All That Remains vocalist Phil Labonte is hardly one to mince words, keep his opinions to himself or adhere to any form of political correctness. The Massachusetts native, and former U.S. Marine, has taken fire for his opinions on tropics ranging from Big Government to Gun Control. He's also recently become partner in Highlander Arms, a New Hampshire gun shop.

Labonte, 37, is articulate and well informed - more like Bill Maher than Ted Nugent. Yes, the artwork for All That Remain's upcoming album, A War You Cannot Win, out on Nov. 6, Election Day, does feature two crossed machine guns. And yes, he recently took on Rage Against the Machine's Tom Morello. Yet, Phil is hardly an arch-conservative. In fact, he's quite the opposite.

Noisecreep recently chatted with Labonte about his political views, guns and All That Remains' upcoming record.

Phil, you've certainly not been afraid to state your opinions.

You get what you get. I hate when lead singers and people in bands are so afraid of offending their fans that they don't say how they really feel so they don't bum people out. Well, everything you do might bum someone out so simply be yourself. I don't like rockstars. I didn't start playing in bands to get chicks. When I started playing music there were no chicks to be seen. It was a sea of virgins. I'm not afraid to say this is my opinion. If you don't like, hit the road. What's the big deal? If I have an opinion, it's one individual opinion out of 6.5 billion people on Earth. What does it mean? Absolutely nothing. So what if I said something that you don't like. It's not going to change the world one iota.

I think it comes down to the fact that musicians are supposed to be politically correct. That they're supposed to be un-opinionated.

I don't feel like you're supposed to be un-opinionated. It's that you're supposed to have the opinion that is correct. Specifically in the entertainment industry. There are certain opinions that are supposed to be correct and if you don't have those opinions than that makes you a bad person. That's the antithesis of individual freedom and that's something that I abhor. That's disgusting.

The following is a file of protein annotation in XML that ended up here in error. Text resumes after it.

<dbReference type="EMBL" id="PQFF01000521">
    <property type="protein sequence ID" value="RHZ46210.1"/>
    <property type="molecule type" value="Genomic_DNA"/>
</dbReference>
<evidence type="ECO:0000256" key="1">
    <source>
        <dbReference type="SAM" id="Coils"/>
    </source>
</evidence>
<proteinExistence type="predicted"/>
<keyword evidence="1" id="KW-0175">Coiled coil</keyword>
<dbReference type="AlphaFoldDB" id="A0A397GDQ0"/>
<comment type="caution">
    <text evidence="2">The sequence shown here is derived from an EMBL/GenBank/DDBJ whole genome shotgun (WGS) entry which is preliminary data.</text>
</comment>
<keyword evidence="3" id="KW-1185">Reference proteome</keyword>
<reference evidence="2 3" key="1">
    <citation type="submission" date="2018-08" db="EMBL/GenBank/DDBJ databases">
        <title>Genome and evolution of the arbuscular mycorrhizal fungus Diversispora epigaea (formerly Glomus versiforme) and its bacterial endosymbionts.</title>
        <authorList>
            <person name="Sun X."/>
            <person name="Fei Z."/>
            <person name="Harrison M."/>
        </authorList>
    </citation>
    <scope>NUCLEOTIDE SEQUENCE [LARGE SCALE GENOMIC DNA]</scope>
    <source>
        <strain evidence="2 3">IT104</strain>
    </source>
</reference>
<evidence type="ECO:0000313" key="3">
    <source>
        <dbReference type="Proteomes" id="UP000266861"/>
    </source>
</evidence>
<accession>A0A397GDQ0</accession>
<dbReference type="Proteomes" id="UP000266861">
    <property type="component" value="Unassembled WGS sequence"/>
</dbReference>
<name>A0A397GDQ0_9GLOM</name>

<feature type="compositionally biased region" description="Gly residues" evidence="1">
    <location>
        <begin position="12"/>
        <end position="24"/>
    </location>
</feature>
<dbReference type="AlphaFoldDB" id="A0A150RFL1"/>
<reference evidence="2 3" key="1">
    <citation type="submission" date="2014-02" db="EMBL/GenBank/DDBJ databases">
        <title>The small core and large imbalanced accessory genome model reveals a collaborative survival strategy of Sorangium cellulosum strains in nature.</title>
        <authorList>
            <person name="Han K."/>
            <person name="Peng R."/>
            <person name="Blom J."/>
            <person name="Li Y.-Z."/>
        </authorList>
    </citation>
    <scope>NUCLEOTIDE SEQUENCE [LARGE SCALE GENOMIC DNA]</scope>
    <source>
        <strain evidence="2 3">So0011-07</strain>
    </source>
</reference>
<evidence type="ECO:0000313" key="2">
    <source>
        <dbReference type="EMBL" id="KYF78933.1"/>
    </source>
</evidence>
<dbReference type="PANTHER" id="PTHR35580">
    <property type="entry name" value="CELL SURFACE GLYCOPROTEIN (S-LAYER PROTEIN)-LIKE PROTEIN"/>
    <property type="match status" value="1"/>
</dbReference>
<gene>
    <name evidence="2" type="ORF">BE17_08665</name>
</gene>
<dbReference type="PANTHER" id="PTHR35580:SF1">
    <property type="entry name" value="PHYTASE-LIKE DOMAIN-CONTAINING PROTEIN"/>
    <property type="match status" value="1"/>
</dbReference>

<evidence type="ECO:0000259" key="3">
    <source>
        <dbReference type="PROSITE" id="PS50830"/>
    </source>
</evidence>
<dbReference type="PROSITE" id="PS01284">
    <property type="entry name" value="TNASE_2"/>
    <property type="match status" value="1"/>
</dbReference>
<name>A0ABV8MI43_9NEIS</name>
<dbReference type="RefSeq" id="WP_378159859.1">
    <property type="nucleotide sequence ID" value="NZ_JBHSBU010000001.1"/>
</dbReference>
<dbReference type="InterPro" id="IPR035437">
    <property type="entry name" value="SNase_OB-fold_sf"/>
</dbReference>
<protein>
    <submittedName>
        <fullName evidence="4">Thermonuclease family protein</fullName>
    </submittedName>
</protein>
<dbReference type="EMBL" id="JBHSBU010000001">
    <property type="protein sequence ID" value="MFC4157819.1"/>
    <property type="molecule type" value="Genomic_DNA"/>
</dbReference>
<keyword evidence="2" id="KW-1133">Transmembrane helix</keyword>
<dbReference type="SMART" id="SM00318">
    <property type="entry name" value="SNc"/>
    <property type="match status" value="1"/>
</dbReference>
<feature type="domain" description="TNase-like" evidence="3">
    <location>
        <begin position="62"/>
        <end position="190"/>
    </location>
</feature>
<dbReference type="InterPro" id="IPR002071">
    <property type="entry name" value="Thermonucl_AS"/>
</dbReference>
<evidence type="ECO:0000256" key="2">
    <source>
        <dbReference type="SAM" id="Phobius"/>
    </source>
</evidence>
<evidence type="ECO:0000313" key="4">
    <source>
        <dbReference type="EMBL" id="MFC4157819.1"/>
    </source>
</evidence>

This is a country based on opinion.

I think that the media does tend to have a certain perspective and it is frowned upon to have a different perspective, which I think is very bad for people. It's very bad for the human race for there to be only one acceptable opinion and it to be frowned up for you to speak out against the norms. That's not how new ideas are created. There's definitely people out there who are a little bit on the kooky side. I think Dave Mustaine is the most recent one – c'mon really dude? At the same time, to ostracize him for saying those things is completely wrong. There are people out there who would love to take his right to say those things away. That's worse than saying those things.

Watch All That Remains' 'Stand Up' Lyric Video

So, you've opened your own gun shop and gone out there and voiced your support for owning firearms. And you've caught more than your share of flack for that.

Again, that's popular opinion. That has been has been said to people that guns are bad. In my grandfather's generation it was completely normal to give a kid at 13 a 22 rifle, tell him to go out in the backyard and practice his marksmanship. It was perfectly normal. Nowadays they would call child protective services if you let your child shoot a gun. Nowadays they would call child protective services. It's retarded to think we've changed so much or people can't be trusted so much that they need the government looking over their shoulder.

How's business?

It's pretty good. The past couple months have been pretty good. We're still getting started. Barrack Obama is the best salesman for the gun industry ever. The gun community, people who like guns, genuinely do believe that he would legislate your right to have a gun away which translates into a lot of people buying guns. I don't believe Obama is going to make a gun grab. I do think he would like to put tighter restrictions on guns. His past voting record and where he comes from shows that. Chicago has some of the toughest gun laws in the country and his voting record has always been for voting for legislation that is unfriendly to gun owners.

What is your take on local gun laws as they vary from state to state?

Where I'm from in New Hampshire, gun laws are phenomenal. We also have the lowest murder rate in the country and the third lowest violent crime rate in the country. Now I understand that correlation does not equal causation. There are a lot of factors that go into that. But, when you look at the most violent cities: Baltimore, Chicago, DC, Los Angeles these are places that have very strict gun laws. These are places that have very strict guns laws and that doesn't do a thing about whether or not there's violence. There is something to be said for strong gun laws does not equal a decrease in violent crime. That is no matter how much The Brady Campaign [U.S. advocacy organization for handgun control] wishes it was that way. It's not. Vermont has some of the least legislation regarding guns in the country. All you need is a (driver's) license and you can buy whatever you want with the exception of a silencer. They have very little crime.